Post-Traumatic Stress Disorder (PTSD)

Triggers bring back an event from the past.

It can be a situation that feels “familiar” – maybe even without realizing it. Suddenly your heart is beating fast or you feel the urge to flee.

It isn’t unusual to avoid situations that remind you of ‘that’ event, and so you find your world getting smaller and smaller. You realize you are making more and more rules about things, because you feel fearful all of the time.

Undoubtedly, you are jumpy or have a quick startle response. You are aware of being hyper-vigilant but may not recognize just how much of the time you are unable to feel safe.

Nightmares or flashbacks of those events… inundated with bad memories that just won’t go away.

Or the worst – you find it hard to trust people the way you once did – before

What causes PTSD?

Post-traumatic stress disorder can be caused by many different things. The official guidebook we use for diagnosis (DSM-V) says that you must have faced an event where you thought you were going to die, were threatened with death, actual or threatened serious injury, or have been sexually assaulted or threatened with sexual assault.

You could have experienced these things yourself or have observed someone else experience these things. You may have knowledge about something like this or may be repeatedly exposed to knowledge of such traumatic events.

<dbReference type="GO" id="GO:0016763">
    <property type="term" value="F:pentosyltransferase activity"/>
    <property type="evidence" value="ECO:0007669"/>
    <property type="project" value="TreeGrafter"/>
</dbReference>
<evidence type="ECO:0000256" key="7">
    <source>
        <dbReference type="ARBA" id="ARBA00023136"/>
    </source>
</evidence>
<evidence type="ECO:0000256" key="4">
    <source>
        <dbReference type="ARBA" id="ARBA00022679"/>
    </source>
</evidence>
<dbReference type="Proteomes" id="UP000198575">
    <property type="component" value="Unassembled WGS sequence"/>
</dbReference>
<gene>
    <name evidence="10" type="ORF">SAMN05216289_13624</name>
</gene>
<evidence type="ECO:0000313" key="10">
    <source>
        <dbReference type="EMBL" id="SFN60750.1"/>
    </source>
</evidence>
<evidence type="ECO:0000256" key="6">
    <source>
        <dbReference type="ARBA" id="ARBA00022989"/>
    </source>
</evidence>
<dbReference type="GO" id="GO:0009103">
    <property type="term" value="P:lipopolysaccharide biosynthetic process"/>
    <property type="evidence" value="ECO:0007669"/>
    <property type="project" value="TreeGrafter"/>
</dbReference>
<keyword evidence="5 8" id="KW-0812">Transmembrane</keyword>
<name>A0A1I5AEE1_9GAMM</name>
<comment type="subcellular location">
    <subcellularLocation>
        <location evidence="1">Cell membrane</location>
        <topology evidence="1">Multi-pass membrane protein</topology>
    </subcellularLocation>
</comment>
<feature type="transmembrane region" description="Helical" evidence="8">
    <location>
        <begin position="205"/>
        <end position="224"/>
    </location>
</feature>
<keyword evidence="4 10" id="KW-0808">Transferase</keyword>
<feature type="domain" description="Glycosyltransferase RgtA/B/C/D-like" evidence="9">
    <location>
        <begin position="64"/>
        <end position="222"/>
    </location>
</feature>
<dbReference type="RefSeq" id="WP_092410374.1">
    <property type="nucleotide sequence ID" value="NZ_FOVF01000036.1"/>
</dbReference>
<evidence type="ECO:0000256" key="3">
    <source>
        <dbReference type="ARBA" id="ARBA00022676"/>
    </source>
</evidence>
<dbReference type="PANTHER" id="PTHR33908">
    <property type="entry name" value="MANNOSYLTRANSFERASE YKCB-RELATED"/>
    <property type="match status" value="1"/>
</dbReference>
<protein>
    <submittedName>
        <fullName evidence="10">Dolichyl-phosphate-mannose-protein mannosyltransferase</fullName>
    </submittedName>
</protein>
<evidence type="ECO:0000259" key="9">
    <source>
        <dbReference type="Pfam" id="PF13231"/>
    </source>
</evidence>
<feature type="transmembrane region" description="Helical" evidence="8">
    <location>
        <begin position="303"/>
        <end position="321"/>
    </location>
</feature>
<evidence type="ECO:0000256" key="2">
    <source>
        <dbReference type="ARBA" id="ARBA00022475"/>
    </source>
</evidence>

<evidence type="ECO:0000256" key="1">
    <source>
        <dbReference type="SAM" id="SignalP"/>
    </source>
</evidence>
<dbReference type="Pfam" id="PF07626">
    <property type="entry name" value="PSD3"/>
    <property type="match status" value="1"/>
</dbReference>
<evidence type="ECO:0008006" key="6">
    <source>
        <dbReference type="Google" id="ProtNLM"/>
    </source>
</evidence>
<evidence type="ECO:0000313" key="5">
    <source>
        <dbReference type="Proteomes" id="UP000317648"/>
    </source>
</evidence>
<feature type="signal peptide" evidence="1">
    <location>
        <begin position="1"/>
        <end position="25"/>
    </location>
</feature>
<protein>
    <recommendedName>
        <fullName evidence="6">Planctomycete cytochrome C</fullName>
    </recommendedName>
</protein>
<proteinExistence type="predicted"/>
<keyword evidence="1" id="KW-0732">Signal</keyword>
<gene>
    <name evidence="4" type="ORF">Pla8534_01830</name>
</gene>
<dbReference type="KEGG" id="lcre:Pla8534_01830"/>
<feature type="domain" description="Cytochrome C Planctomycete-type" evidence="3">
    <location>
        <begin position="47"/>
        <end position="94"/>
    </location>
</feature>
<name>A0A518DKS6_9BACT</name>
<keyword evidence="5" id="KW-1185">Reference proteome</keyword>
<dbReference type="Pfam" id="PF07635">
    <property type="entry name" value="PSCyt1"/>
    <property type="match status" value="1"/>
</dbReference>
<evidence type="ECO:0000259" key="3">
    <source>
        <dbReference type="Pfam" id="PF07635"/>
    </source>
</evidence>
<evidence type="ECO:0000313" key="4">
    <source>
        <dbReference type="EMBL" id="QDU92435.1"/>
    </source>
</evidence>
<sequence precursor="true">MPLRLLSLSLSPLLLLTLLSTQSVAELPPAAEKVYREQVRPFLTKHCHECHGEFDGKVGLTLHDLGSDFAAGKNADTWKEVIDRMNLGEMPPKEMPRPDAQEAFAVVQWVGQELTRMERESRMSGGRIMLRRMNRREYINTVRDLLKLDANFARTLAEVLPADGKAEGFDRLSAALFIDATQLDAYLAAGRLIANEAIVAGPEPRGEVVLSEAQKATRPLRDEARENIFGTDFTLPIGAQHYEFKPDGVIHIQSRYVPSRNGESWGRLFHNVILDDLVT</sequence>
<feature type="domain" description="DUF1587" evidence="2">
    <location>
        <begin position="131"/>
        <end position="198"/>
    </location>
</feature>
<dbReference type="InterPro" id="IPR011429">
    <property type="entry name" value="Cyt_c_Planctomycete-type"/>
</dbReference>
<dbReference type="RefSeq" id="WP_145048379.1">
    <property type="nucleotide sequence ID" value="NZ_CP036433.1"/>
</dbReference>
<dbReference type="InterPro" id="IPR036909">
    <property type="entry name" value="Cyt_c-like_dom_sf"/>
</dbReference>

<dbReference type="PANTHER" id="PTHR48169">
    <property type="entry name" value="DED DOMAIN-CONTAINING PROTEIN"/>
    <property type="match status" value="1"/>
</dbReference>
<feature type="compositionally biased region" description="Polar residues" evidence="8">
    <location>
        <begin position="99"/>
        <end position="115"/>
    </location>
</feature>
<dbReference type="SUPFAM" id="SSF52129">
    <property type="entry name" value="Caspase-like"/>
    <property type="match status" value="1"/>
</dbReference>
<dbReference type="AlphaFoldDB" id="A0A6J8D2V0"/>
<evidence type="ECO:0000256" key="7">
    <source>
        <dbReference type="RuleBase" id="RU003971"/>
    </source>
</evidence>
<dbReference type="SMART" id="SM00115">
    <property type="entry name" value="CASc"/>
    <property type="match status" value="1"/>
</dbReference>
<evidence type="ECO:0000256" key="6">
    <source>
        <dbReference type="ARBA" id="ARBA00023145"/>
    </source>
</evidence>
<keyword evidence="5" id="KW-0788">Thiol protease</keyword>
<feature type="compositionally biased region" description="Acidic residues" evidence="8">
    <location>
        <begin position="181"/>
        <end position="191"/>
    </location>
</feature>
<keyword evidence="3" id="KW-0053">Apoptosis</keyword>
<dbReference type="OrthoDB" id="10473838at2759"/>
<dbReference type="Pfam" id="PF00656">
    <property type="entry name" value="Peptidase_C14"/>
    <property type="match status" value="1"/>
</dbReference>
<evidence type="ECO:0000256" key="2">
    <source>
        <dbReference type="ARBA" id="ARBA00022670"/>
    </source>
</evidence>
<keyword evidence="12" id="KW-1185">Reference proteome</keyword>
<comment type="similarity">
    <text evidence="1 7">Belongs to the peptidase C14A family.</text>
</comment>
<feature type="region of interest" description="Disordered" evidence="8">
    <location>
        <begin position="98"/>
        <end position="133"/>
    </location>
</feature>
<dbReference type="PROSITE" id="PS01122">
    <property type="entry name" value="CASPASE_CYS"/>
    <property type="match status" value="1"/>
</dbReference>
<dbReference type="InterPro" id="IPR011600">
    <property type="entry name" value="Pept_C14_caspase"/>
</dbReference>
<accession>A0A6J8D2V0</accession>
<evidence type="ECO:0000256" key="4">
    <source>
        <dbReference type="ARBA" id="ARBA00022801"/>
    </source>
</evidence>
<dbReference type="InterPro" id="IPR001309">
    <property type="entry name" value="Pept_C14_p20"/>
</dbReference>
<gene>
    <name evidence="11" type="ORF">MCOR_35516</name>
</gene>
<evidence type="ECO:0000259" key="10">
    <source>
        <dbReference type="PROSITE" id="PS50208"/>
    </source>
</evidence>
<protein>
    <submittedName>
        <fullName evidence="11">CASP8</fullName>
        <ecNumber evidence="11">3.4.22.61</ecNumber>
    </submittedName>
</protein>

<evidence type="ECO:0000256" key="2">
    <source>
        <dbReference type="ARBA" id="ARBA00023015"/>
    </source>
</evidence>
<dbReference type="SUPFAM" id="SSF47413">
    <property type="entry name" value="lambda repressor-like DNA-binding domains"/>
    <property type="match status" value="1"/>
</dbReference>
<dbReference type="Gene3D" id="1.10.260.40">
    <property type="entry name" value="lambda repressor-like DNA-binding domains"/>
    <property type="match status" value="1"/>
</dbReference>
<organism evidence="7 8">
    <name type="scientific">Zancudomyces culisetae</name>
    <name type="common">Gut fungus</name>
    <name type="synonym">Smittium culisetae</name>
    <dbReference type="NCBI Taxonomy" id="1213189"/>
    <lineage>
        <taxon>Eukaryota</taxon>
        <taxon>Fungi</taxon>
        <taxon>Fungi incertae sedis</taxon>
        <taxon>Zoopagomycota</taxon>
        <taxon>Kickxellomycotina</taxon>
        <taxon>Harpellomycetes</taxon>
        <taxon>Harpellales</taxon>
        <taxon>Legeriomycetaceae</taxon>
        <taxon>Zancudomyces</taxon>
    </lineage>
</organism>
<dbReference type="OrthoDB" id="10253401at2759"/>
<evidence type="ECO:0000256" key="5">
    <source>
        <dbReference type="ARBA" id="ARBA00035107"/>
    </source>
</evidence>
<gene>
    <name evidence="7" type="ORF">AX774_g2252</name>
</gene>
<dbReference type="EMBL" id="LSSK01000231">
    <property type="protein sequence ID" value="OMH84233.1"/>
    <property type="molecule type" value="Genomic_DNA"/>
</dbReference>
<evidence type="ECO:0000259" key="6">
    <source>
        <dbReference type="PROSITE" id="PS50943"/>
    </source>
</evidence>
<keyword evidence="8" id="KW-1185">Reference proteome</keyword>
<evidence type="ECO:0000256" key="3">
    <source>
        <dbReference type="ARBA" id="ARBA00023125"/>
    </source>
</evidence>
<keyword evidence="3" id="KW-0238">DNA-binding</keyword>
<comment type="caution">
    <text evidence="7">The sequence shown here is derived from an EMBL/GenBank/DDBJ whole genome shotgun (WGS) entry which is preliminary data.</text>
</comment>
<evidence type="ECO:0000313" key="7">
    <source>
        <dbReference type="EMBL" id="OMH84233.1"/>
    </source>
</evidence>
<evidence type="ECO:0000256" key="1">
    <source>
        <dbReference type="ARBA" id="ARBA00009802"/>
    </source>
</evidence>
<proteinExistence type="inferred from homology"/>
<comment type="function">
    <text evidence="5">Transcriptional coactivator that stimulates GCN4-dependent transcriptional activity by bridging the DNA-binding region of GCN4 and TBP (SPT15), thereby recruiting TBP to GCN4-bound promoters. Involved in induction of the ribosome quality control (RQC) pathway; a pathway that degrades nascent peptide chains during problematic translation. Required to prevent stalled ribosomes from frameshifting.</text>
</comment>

These are the official events that are required by the DSM-V for a post-traumatic stress disorder diagnosis.

However, Francis Shapiro, the founder of EMDR (eye movement desensitization reprocessing), talked about how people can experience big ‘T’ traumas as listed above or a lot of little ‘t’ traumas that can add up to what feels like a big ‘T’ trauma.

We recognize that people experience hardships every day. Maybe you don’t meet the official criteria for PTSD but have symptoms that are preventing you from enjoying life.

There is hope.

My doctoral dissertation was on treating the hyperarousal symptoms of PTSD with neurofeedback. I learned so much through this research!

Bessel van der Kolk, a specialist in trauma, talks about how the brain can become wired for trauma because of traumatic events that we experience.

Neurofeedback is a direct treatment that can help reduce all of the symptoms listed above.

We would begin by doing a QEEG to determine if you have dysregulated brain wave activity that is contributing to your symptoms.

We can then work on training your brain wave activity to come back to a normal place so that you can feel better, more normal, and reengage in life.

Therapy is an important part of this healing process. Many people begin there or attend therapy while also attending neurofeedback. The results people experience from both of these forms of treatment are very helpful.

We want to come along side you on this journey for better health.

We want to help you feel better so that you can enjoy your family, your friends, life outside of your home, and to reengage in community in a meaningful way.

We have many methods and techniques to help you, as we are specialists in helping people with PTSD.

From the beginning of my education, my focus has been on helping people with PTSD, because I realized just how much horrible events can change people.

We are here to restore your hope. To help you feel “normal” again.

Don’t think about it. Call us now at (719) 323-3094 for a free consultation.